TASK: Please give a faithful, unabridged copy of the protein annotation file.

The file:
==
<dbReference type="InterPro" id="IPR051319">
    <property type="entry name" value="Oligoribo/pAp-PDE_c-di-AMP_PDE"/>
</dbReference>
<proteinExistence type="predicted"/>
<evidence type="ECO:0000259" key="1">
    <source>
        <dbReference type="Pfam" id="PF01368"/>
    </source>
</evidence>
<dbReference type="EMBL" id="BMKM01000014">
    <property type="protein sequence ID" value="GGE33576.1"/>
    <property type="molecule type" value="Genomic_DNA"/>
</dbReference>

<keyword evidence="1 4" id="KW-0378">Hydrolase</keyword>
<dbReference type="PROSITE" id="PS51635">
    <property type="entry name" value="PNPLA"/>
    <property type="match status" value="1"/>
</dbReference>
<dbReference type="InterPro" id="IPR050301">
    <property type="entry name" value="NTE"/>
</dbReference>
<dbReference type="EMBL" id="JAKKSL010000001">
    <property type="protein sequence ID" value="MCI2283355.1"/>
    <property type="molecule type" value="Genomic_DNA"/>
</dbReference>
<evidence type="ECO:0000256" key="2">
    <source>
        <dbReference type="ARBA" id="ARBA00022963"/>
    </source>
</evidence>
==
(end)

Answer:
<dbReference type="InterPro" id="IPR051319">
    <property type="entry name" value="Oligoribo/pAp-PDE_c-di-AMP_PDE"/>
</dbReference>
<proteinExistence type="predicted"/>
<evidence type="ECO:0000259" key="1">
    <source>
        <dbReference type="Pfam" id="PF01368"/>
    </source>
</evidence>
<dbReference type="EMBL" id="BMKM01000014">
    <property type="protein sequence ID" value="GGE33576.1"/>
    <property type="molecule type" value="Genomic_DNA"/>
</dbReference>

<keyword evidence="1 4" id="KW-0378">Hydrolase</keyword>
<dbReference type="PROSITE" id="PS51635">
    <property type="entry name" value="PNPLA"/>
    <property type="match status" value="1"/>
</dbReference>
<dbReference type="InterPro" id="IPR050301">
    <property type="entry name" value="NTE"/>
</dbReference>
<dbReference type="EMBL" id="JAKKSL010000001">
    <property type="protein sequence ID" value="MCI2283355.1"/>
    <property type="molecule type" value="Genomic_DNA"/>
</dbReference>
<evidence type="ECO:0000256" key="2">
    <source>
        <dbReference type="ARBA" id="ARBA00022963"/>
    </source>
</evidence>